What Is Knee Pain?

It’s not surprising that many of us have either experienced knee pain ourselves or heard someone complain about it. After all, it’s a common complaint that affects people of all ages, especially the elderly. In Singapore alone, one local study revealed that nearly half of the elderly experience knee pain. What’s concerning is that half of the participants chose to suffer in silence rather than consult their doctor for treatment.

Knee pain can originate anywhere from the knee’s bony structures (thigh and shin) to its muscles and tissues. Individuals may be able to point out exactly where the pain is coming from or say that their entire knee is aching. The nature of the problem likewise varies; some cases develop suddenly, while others observe a mild discomfort that gets worse over time. Overexertion or repeated stress on the knee may be causing the pain, but it’s also possible that the patient has an underlying medical condition like gout or arthritis. Determining the root cause is crucial because it will dictate the treatment, which can range from home remedies and exercises to medications and surgery.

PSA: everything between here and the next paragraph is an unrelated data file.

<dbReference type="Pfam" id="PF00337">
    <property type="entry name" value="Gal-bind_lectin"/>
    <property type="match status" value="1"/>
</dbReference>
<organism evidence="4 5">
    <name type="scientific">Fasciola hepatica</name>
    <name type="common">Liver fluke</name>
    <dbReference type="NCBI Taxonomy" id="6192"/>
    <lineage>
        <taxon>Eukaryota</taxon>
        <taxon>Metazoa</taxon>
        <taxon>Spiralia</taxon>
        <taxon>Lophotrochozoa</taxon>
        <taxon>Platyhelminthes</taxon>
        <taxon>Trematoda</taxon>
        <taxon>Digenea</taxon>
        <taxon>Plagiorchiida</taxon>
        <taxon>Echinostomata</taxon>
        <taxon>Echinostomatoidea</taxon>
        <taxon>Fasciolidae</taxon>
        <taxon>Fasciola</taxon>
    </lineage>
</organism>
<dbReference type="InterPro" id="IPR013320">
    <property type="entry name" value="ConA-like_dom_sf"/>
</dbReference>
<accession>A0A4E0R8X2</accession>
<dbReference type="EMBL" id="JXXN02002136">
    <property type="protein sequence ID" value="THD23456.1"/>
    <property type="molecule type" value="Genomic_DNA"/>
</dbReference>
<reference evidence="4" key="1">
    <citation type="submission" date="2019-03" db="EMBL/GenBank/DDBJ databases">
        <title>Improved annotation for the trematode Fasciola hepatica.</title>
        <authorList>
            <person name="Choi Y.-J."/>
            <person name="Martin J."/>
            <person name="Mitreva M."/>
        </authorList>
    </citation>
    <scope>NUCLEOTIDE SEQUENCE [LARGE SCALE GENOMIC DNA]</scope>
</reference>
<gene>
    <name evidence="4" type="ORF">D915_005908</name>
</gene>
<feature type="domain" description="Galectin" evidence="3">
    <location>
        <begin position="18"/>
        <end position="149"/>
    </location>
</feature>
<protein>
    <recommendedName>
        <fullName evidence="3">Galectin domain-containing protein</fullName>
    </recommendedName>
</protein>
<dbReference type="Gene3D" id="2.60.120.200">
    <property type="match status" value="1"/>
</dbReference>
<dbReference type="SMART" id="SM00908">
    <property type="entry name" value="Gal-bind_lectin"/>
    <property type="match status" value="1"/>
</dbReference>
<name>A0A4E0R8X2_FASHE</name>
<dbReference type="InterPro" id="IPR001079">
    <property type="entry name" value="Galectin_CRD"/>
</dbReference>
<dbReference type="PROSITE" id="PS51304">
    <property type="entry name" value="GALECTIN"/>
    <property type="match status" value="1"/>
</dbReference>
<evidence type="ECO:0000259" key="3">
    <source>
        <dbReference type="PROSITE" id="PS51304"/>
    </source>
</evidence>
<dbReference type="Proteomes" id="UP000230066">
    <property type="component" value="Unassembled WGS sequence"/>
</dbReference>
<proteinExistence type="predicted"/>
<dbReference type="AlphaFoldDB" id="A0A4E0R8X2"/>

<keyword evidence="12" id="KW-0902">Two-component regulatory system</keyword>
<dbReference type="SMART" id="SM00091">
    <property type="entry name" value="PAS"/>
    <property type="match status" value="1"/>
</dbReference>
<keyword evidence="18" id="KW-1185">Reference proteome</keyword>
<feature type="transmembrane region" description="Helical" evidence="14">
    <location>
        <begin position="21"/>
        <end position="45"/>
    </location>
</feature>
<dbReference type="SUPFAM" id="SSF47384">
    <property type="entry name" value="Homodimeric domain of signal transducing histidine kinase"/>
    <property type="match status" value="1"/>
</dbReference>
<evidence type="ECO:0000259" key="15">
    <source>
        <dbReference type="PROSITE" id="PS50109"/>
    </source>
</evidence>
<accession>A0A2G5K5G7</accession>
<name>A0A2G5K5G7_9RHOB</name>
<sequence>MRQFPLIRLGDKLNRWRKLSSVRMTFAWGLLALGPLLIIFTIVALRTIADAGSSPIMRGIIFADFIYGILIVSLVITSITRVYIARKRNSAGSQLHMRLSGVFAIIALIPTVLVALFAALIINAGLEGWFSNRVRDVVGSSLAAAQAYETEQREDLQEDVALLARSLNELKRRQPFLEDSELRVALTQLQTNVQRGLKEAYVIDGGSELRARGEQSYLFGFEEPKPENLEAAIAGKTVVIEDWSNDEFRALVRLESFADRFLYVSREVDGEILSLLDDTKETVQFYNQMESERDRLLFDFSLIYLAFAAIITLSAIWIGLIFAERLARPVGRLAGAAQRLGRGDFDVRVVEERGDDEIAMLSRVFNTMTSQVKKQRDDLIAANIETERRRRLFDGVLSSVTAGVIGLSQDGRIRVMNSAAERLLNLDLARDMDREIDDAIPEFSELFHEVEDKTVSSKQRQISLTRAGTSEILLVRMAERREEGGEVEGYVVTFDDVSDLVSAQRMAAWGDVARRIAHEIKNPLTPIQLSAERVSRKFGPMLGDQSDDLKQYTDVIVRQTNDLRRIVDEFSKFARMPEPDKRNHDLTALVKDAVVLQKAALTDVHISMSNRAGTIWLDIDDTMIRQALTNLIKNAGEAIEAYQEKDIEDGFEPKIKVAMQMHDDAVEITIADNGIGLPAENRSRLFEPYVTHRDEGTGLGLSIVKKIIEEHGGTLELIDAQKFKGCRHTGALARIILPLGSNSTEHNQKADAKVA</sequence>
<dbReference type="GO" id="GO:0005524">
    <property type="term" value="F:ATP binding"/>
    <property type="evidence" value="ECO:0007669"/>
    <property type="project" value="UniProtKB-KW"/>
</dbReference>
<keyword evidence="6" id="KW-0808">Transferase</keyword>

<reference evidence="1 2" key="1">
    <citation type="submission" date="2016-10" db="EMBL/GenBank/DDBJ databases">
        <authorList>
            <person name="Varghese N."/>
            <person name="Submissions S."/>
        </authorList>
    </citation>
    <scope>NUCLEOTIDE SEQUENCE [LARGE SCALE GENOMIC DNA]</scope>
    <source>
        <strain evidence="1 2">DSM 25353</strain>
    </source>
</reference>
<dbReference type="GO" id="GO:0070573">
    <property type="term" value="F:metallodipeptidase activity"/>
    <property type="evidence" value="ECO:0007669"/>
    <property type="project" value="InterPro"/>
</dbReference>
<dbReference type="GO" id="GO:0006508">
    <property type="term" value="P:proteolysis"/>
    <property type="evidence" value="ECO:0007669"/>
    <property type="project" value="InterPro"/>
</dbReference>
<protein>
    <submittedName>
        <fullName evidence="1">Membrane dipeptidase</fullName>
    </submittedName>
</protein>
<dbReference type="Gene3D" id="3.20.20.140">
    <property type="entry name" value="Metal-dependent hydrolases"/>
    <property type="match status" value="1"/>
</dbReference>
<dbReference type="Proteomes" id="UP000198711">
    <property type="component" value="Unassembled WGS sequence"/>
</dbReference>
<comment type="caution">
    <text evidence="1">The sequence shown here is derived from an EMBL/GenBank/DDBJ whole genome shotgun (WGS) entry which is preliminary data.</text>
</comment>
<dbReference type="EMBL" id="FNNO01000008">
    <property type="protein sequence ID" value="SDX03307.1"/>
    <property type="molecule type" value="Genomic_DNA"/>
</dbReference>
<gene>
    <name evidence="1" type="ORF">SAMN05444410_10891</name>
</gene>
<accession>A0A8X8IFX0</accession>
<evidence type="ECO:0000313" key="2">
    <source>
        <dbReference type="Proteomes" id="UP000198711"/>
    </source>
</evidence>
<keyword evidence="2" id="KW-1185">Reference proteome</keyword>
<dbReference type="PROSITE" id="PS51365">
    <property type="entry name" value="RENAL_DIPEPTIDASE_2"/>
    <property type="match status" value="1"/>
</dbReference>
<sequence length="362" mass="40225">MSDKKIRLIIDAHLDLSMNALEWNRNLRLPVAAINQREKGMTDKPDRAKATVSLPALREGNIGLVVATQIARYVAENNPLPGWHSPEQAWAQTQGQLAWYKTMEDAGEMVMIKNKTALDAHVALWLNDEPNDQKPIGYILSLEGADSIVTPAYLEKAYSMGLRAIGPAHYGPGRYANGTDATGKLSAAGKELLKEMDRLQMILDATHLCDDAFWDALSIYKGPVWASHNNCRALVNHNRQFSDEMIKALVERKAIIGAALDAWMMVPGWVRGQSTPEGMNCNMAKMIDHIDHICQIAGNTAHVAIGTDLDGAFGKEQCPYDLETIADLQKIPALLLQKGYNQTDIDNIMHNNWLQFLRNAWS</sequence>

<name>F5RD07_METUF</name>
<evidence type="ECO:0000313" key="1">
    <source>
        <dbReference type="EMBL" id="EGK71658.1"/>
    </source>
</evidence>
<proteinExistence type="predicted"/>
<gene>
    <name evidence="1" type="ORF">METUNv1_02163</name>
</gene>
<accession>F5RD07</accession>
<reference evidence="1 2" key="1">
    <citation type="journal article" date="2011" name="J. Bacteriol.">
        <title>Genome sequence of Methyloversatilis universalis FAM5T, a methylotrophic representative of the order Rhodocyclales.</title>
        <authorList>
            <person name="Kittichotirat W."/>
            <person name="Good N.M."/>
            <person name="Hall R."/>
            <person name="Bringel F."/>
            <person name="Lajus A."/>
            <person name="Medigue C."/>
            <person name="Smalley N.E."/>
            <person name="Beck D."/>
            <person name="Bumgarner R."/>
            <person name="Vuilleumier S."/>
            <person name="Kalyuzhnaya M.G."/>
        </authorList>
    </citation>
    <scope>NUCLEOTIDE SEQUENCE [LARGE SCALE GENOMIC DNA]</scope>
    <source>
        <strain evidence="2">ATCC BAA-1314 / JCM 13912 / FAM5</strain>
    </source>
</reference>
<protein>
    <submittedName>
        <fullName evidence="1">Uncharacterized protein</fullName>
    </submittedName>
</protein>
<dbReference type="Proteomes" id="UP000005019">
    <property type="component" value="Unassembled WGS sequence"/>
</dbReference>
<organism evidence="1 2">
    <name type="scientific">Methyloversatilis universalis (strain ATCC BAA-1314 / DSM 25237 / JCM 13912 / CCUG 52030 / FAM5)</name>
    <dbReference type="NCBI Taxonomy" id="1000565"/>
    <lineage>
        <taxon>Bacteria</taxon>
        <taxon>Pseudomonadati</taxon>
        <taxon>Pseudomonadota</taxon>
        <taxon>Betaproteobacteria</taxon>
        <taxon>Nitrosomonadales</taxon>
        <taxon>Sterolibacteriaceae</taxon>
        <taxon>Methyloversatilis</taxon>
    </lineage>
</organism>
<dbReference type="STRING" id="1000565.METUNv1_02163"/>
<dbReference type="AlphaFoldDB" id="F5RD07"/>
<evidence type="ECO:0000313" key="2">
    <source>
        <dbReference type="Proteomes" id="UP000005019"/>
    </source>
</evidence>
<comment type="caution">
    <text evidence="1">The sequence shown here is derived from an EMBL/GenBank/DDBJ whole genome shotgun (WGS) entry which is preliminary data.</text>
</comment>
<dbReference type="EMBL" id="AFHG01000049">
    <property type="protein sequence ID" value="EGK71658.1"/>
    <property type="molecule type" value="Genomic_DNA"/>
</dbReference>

What Are Knee Pain Symptoms and Signs?

The location of the knee pain can vary depending on which structure is involved. With infection or an inflammatory process, the whole knee might be swollen and painful, while a torn meniscus or fracture of a bone gives symptoms only in one specific location. A Baker cyst will usually cause pain in the back of the knee.

The severity of the joint pain can vary, from a minor ache to a severe and disabling pain.

Some of the other signs and symptoms that accompany knee pain are

  • difficulty weight bearing or walking due to instability of the knee,
  • limping due to discomfort,
  • difficulty walking up or down steps due to ligament damage (sprain),
  • locking of the knee (unable to bend the knee),
  • redness and swelling,
  • inability to extend the knee, and